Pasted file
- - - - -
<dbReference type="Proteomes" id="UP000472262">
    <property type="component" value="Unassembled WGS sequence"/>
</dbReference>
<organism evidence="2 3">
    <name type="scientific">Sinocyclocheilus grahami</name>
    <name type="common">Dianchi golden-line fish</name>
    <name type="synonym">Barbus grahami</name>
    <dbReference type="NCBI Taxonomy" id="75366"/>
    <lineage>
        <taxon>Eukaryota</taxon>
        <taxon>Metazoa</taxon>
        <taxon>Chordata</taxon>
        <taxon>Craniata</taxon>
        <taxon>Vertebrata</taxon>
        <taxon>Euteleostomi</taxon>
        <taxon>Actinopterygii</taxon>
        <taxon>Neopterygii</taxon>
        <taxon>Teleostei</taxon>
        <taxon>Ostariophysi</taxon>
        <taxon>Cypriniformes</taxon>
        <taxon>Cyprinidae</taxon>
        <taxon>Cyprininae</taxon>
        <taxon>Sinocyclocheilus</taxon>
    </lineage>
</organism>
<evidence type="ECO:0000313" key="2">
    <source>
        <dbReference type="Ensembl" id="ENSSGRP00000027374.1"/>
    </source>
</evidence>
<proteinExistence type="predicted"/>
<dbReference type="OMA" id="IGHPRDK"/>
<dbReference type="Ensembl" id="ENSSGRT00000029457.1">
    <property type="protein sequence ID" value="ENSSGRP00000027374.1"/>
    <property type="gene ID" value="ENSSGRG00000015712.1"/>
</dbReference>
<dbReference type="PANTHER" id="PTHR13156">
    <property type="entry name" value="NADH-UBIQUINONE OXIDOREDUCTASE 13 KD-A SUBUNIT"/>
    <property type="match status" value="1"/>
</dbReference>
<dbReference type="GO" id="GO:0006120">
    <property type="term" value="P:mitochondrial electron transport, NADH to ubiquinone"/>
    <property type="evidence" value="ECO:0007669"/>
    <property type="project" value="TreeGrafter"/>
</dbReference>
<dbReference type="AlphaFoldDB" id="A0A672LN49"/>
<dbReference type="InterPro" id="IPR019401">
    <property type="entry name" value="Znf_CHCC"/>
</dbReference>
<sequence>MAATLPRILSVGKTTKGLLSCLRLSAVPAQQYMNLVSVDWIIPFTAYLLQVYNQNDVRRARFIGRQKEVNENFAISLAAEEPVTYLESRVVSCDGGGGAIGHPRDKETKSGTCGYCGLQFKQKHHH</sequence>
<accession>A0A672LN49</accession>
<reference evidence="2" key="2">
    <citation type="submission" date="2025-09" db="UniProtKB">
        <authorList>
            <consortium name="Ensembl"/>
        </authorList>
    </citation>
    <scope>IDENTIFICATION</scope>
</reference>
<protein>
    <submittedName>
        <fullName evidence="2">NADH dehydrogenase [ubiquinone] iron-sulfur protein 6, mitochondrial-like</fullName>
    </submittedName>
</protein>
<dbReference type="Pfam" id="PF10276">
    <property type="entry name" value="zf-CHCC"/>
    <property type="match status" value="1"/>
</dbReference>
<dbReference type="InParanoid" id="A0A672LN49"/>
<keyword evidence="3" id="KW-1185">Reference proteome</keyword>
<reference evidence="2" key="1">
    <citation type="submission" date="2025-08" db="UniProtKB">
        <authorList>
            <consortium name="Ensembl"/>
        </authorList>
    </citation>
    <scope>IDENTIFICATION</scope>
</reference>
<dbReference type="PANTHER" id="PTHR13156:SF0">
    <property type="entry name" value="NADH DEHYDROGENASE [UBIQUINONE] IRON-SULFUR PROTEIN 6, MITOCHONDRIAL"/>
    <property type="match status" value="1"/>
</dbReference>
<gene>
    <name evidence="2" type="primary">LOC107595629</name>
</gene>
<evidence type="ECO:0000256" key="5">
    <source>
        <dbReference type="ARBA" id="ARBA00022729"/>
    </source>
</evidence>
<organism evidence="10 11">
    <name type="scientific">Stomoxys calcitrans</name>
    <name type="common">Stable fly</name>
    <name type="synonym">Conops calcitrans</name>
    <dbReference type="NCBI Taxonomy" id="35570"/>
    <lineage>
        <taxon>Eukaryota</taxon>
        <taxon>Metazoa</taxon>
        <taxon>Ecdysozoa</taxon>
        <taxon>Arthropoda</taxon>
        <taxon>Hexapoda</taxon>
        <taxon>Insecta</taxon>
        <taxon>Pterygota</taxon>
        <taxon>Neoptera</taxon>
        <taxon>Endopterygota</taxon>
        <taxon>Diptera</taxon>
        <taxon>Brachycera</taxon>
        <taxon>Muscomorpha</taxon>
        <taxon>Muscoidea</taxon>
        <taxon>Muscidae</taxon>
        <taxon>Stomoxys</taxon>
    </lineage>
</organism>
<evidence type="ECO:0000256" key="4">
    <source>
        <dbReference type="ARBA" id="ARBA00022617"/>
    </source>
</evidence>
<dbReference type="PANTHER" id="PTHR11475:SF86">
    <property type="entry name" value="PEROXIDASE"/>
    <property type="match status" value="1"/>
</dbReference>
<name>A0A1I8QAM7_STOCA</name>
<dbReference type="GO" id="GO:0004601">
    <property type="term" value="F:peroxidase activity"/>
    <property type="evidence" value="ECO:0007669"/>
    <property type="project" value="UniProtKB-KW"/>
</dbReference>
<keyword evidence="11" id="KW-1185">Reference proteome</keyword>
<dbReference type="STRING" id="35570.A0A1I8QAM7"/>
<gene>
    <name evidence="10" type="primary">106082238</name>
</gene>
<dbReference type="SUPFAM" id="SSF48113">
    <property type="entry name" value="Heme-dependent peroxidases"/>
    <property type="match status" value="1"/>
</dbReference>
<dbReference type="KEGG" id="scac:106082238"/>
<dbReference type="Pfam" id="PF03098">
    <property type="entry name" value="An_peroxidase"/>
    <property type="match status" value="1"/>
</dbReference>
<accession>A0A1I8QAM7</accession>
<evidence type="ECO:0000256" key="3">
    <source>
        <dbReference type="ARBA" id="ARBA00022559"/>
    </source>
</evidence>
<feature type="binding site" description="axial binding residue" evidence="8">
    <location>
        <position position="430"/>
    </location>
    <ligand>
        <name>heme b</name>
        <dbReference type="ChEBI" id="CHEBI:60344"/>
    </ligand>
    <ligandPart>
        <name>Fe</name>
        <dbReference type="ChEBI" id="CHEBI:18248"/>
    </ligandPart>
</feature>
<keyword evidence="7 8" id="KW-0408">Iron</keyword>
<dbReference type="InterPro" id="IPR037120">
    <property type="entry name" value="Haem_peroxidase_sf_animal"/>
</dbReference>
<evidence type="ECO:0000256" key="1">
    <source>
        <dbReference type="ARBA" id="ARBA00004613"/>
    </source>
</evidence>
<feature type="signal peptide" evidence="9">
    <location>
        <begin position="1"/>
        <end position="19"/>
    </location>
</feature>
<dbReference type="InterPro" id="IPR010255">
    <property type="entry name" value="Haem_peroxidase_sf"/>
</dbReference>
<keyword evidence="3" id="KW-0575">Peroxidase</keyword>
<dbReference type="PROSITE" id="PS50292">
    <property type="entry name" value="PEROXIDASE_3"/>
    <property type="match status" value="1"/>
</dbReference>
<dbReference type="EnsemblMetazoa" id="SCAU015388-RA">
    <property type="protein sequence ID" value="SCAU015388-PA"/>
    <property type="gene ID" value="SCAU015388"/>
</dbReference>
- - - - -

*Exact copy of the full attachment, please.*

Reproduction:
<dbReference type="Proteomes" id="UP000472262">
    <property type="component" value="Unassembled WGS sequence"/>
</dbReference>
<organism evidence="2 3">
    <name type="scientific">Sinocyclocheilus grahami</name>
    <name type="common">Dianchi golden-line fish</name>
    <name type="synonym">Barbus grahami</name>
    <dbReference type="NCBI Taxonomy" id="75366"/>
    <lineage>
        <taxon>Eukaryota</taxon>
        <taxon>Metazoa</taxon>
        <taxon>Chordata</taxon>
        <taxon>Craniata</taxon>
        <taxon>Vertebrata</taxon>
        <taxon>Euteleostomi</taxon>
        <taxon>Actinopterygii</taxon>
        <taxon>Neopterygii</taxon>
        <taxon>Teleostei</taxon>
        <taxon>Ostariophysi</taxon>
        <taxon>Cypriniformes</taxon>
        <taxon>Cyprinidae</taxon>
        <taxon>Cyprininae</taxon>
        <taxon>Sinocyclocheilus</taxon>
    </lineage>
</organism>
<evidence type="ECO:0000313" key="2">
    <source>
        <dbReference type="Ensembl" id="ENSSGRP00000027374.1"/>
    </source>
</evidence>
<proteinExistence type="predicted"/>
<dbReference type="OMA" id="IGHPRDK"/>
<dbReference type="Ensembl" id="ENSSGRT00000029457.1">
    <property type="protein sequence ID" value="ENSSGRP00000027374.1"/>
    <property type="gene ID" value="ENSSGRG00000015712.1"/>
</dbReference>
<dbReference type="PANTHER" id="PTHR13156">
    <property type="entry name" value="NADH-UBIQUINONE OXIDOREDUCTASE 13 KD-A SUBUNIT"/>
    <property type="match status" value="1"/>
</dbReference>
<dbReference type="GO" id="GO:0006120">
    <property type="term" value="P:mitochondrial electron transport, NADH to ubiquinone"/>
    <property type="evidence" value="ECO:0007669"/>
    <property type="project" value="TreeGrafter"/>
</dbReference>
<dbReference type="AlphaFoldDB" id="A0A672LN49"/>
<dbReference type="InterPro" id="IPR019401">
    <property type="entry name" value="Znf_CHCC"/>
</dbReference>
<sequence>MAATLPRILSVGKTTKGLLSCLRLSAVPAQQYMNLVSVDWIIPFTAYLLQVYNQNDVRRARFIGRQKEVNENFAISLAAEEPVTYLESRVVSCDGGGGAIGHPRDKETKSGTCGYCGLQFKQKHHH</sequence>
<accession>A0A672LN49</accession>
<reference evidence="2" key="2">
    <citation type="submission" date="2025-09" db="UniProtKB">
        <authorList>
            <consortium name="Ensembl"/>
        </authorList>
    </citation>
    <scope>IDENTIFICATION</scope>
</reference>
<protein>
    <submittedName>
        <fullName evidence="2">NADH dehydrogenase [ubiquinone] iron-sulfur protein 6, mitochondrial-like</fullName>
    </submittedName>
</protein>
<dbReference type="Pfam" id="PF10276">
    <property type="entry name" value="zf-CHCC"/>
    <property type="match status" value="1"/>
</dbReference>
<dbReference type="InParanoid" id="A0A672LN49"/>
<keyword evidence="3" id="KW-1185">Reference proteome</keyword>
<reference evidence="2" key="1">
    <citation type="submission" date="2025-08" db="UniProtKB">
        <authorList>
            <consortium name="Ensembl"/>
        </authorList>
    </citation>
    <scope>IDENTIFICATION</scope>
</reference>
<dbReference type="PANTHER" id="PTHR13156:SF0">
    <property type="entry name" value="NADH DEHYDROGENASE [UBIQUINONE] IRON-SULFUR PROTEIN 6, MITOCHONDRIAL"/>
    <property type="match status" value="1"/>
</dbReference>
<gene>
    <name evidence="2" type="primary">LOC107595629</name>
</gene>
<evidence type="ECO:0000256" key="5">
    <source>
        <dbReference type="ARBA" id="ARBA00022729"/>
    </source>
</evidence>
<organism evidence="10 11">
    <name type="scientific">Stomoxys calcitrans</name>
    <name type="common">Stable fly</name>
    <name type="synonym">Conops calcitrans</name>
    <dbReference type="NCBI Taxonomy" id="35570"/>
    <lineage>
        <taxon>Eukaryota</taxon>
        <taxon>Metazoa</taxon>
        <taxon>Ecdysozoa</taxon>
        <taxon>Arthropoda</taxon>
        <taxon>Hexapoda</taxon>
        <taxon>Insecta</taxon>
        <taxon>Pterygota</taxon>
        <taxon>Neoptera</taxon>
        <taxon>Endopterygota</taxon>
        <taxon>Diptera</taxon>
        <taxon>Brachycera</taxon>
        <taxon>Muscomorpha</taxon>
        <taxon>Muscoidea</taxon>
        <taxon>Muscidae</taxon>
        <taxon>Stomoxys</taxon>
    </lineage>
</organism>
<evidence type="ECO:0000256" key="4">
    <source>
        <dbReference type="ARBA" id="ARBA00022617"/>
    </source>
</evidence>
<dbReference type="PANTHER" id="PTHR11475:SF86">
    <property type="entry name" value="PEROXIDASE"/>
    <property type="match status" value="1"/>
</dbReference>
<name>A0A1I8QAM7_STOCA</name>
<dbReference type="GO" id="GO:0004601">
    <property type="term" value="F:peroxidase activity"/>
    <property type="evidence" value="ECO:0007669"/>
    <property type="project" value="UniProtKB-KW"/>
</dbReference>
<keyword evidence="11" id="KW-1185">Reference proteome</keyword>
<dbReference type="STRING" id="35570.A0A1I8QAM7"/>
<gene>
    <name evidence="10" type="primary">106082238</name>
</gene>
<dbReference type="SUPFAM" id="SSF48113">
    <property type="entry name" value="Heme-dependent peroxidases"/>
    <property type="match status" value="1"/>
</dbReference>
<dbReference type="KEGG" id="scac:106082238"/>
<dbReference type="Pfam" id="PF03098">
    <property type="entry name" value="An_peroxidase"/>
    <property type="match status" value="1"/>
</dbReference>
<accession>A0A1I8QAM7</accession>
<evidence type="ECO:0000256" key="3">
    <source>
        <dbReference type="ARBA" id="ARBA00022559"/>
    </source>
</evidence>
<feature type="binding site" description="axial binding residue" evidence="8">
    <location>
        <position position="430"/>
    </location>
    <ligand>
        <name>heme b</name>
        <dbReference type="ChEBI" id="CHEBI:60344"/>
    </ligand>
    <ligandPart>
        <name>Fe</name>
        <dbReference type="ChEBI" id="CHEBI:18248"/>
    </ligandPart>
</feature>
<keyword evidence="7 8" id="KW-0408">Iron</keyword>
<dbReference type="InterPro" id="IPR037120">
    <property type="entry name" value="Haem_peroxidase_sf_animal"/>
</dbReference>
<evidence type="ECO:0000256" key="1">
    <source>
        <dbReference type="ARBA" id="ARBA00004613"/>
    </source>
</evidence>
<feature type="signal peptide" evidence="9">
    <location>
        <begin position="1"/>
        <end position="19"/>
    </location>
</feature>
<dbReference type="InterPro" id="IPR010255">
    <property type="entry name" value="Haem_peroxidase_sf"/>
</dbReference>
<keyword evidence="3" id="KW-0575">Peroxidase</keyword>
<dbReference type="PROSITE" id="PS50292">
    <property type="entry name" value="PEROXIDASE_3"/>
    <property type="match status" value="1"/>
</dbReference>
<dbReference type="EnsemblMetazoa" id="SCAU015388-RA">
    <property type="protein sequence ID" value="SCAU015388-PA"/>
    <property type="gene ID" value="SCAU015388"/>
</dbReference>